To dwell within your heart
is more than just a way;
mesmerized by your kiss
is where I long to stay.
Oh, that I could be there,
always, in living never err.
Enveloped in your perfume
is to abide without despair.
Never do I want to leave;
parting is to grieve.
When separation is not believed,
Truth, Beauty and Joy is all I perceive.
“I could be homeless here.”
I overheard this statement while sitting on the beach at Horseshoe Bay, Bermuda.
Yes, the setting was breathtaking—nay awe inspiring . . . pale-pink, silky sand . . . turquoise and aqua shades of ocean water . . . diamond blue sky . . . puffy white cumulous clouds languidly suspended . . . gleaming sunshine.
I, too, could imagine myself homeless here in this brief instant of seeming perfection.
However, in the face of the harsh realities of homelessness, this statement sounded glib and thoughtless.
Perhaps he, like me, was offering it up as praise in thanks for God’s abundance, in a setting of abundance and from a perspective of abundance.
Could there be something deeper and more meaningful in this garden-of-eden frame of mind? What lesson could be learned from what appears as uninformed, unrealistic idealism?
We came into this world with nothing and will leave with nothing. Yet many of us (myself included) sometimes live as if all the possessions we collect along the way are more important than the souls with whom we share the journey.
I had missed my regular Wednesday of volunteering at the foodbank one week. Upon my return, Ricky—a JCCM regular, greeted me with a delighted, “Hi stranger.”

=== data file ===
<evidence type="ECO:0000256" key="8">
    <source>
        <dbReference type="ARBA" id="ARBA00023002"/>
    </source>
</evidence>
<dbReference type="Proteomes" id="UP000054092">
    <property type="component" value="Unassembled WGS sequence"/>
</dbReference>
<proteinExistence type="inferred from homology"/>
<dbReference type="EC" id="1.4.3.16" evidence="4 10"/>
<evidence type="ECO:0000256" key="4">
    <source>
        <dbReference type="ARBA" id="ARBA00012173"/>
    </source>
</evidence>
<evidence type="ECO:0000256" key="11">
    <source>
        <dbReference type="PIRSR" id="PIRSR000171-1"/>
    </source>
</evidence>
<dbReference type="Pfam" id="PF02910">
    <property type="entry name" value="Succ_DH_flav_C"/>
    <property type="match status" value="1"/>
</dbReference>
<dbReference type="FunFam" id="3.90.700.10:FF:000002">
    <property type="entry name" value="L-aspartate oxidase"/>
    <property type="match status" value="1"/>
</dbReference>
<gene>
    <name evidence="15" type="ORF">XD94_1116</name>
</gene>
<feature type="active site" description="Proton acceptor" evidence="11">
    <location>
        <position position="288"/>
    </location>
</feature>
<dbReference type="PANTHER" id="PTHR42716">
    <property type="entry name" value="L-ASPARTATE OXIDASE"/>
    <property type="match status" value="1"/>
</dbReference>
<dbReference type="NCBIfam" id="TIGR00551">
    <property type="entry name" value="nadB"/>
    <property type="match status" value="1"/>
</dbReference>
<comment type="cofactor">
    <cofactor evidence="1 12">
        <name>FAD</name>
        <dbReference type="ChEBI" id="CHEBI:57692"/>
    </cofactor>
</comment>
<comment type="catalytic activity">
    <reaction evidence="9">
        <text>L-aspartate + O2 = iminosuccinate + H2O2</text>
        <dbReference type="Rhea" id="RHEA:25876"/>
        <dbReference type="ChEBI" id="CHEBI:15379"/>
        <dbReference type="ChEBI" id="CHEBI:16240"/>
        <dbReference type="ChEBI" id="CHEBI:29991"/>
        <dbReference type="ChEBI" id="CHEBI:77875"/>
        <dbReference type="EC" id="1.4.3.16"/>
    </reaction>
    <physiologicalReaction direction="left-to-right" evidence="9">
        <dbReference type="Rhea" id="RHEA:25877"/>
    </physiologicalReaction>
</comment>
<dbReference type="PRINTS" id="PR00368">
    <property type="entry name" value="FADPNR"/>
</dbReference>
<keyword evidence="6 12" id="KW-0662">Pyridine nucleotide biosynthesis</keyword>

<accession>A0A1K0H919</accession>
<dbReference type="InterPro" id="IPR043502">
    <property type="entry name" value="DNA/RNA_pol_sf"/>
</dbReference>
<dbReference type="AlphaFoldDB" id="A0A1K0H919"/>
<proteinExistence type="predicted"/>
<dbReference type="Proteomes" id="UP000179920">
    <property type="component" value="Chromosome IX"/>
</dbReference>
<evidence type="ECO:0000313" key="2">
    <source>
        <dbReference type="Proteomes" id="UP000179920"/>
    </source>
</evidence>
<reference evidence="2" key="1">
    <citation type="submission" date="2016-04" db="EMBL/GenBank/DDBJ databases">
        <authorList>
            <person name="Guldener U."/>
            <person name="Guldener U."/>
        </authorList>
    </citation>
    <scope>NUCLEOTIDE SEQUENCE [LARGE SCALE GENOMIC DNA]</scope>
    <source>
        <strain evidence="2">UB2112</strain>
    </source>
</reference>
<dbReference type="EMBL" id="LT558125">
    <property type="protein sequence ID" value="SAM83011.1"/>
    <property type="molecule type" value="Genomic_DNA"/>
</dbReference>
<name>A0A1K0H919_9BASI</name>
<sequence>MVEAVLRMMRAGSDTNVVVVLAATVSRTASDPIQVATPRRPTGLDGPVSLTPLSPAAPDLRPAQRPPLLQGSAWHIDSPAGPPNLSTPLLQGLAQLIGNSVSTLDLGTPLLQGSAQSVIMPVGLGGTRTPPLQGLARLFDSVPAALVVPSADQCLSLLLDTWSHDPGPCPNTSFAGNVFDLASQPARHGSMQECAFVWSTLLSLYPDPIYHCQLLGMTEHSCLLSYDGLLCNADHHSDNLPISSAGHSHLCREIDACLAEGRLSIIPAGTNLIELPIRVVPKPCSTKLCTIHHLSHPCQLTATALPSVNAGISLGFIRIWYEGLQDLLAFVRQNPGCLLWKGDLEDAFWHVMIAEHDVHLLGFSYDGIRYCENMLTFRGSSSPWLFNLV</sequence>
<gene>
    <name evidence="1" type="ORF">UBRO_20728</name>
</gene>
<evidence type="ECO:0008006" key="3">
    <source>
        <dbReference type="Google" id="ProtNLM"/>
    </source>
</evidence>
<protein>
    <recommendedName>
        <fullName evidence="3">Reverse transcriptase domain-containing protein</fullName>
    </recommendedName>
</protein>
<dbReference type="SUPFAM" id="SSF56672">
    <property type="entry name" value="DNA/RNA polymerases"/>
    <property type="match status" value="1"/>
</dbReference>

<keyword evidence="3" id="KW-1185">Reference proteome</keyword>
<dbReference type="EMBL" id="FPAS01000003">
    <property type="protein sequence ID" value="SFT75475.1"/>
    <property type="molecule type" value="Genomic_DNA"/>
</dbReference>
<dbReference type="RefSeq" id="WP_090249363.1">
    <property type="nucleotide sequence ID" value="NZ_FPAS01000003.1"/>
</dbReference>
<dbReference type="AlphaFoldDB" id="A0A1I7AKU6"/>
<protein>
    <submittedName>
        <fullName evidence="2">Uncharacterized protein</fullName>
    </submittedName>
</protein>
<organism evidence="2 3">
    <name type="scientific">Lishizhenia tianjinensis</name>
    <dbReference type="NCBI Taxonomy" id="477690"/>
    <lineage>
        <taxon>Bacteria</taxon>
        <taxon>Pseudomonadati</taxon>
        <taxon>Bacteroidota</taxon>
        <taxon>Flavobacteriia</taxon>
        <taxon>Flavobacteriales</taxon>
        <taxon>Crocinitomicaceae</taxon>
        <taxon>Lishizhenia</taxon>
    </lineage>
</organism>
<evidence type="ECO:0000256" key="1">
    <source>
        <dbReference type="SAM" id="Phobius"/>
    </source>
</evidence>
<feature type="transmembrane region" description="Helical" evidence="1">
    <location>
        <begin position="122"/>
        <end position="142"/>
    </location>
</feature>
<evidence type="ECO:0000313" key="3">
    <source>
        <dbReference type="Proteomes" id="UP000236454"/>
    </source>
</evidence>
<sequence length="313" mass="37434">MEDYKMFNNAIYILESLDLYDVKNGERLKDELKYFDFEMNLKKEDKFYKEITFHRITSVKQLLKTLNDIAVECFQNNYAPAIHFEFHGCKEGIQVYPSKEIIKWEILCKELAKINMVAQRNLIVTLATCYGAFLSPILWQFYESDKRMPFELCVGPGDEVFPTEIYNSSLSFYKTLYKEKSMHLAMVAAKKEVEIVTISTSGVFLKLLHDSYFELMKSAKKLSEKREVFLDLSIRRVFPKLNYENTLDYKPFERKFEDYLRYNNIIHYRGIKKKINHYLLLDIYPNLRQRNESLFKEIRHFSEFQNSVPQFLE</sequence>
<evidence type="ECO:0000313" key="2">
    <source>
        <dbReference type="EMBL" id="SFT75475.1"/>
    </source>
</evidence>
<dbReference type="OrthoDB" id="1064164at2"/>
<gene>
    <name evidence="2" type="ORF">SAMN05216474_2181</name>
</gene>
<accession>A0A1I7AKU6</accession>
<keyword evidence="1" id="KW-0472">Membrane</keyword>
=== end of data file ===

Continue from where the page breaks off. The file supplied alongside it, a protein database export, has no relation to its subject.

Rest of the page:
I felt over the moon! I had been accepted into the tribe and felt a part of something much larger, grander and elegant than all my worldly goods combined; more beautiful than Xanadu.
If this is homelessness . . . living now, seeing Christ, knowing we are all in this together, trusting the Divine, then I can live here, where my heart is, in Him.
Today at the food-bank five out of the seven clients that we served were homeless.
This isn’t the voluntary hippie-on-the-road homeless or the Great-Depression-riding-the-rails-looking-for-a-job homeless. These folks have no other options—whatever the reason that brought them to this point in their lives.
With literally nothing but the clothes on their backs and maybe a backpack or small bag of “supplies,” they come in seeking one of the basic necessities of life—food.
One woman had just gotten out of the hospital and all she asked for was some juice and “cleansing food.” Another requested “just some fruit.” Two were “camping” and one was a diabetic requiring protein. We usually give them a one-day supply because they have no way to store or cook it, and since they are “walkers” carrying large amounts of anything is an additional hardship.
These kinds of orders are the most challenging to fill yet the most rewarding!
Challenging because of the many unknowns—can opener, means of cooking, utensils, water supply? You know—all those things that many of us take for granted—just walk into your kitchen, open all the cabinets and drawers and look at all the appliances, dishes, utensils, pots/pans and modern conveniences . . . then imagine not having any of it—much less the home itself.
Rewarding because they are generally the most truly grateful people I have ever met—not only grateful, but kind, humble, compassionate and grit-filled. They serve to remind me repeatedly of one truth none of us can avoid—we came into this world with nothing and will leave with nothing.
Can there be no greater purpose in life, then, to love and serve one another?
Could this be what Jesus meant when he said,
“Do not store up for yourselves wealth here on earth, where moths and rust destroy, and burglars break in and steal. Instead, store up for yourselves wealth in heaven, where neither moth nor rust destroys, and burglars do not break in or steal. For where your wealth is, there your heart will be also.” Matthew 6:19-21
A new Facebook friend shared on her timeline “We are all just walking each other home,” a truth that seems to be arising out of and through the meeting up of teachings like Buddhism and Christianity.
How deeply profound . . . walking each other home . . . and while we’re at it “maybe we can hold each other’s hand.” S.C.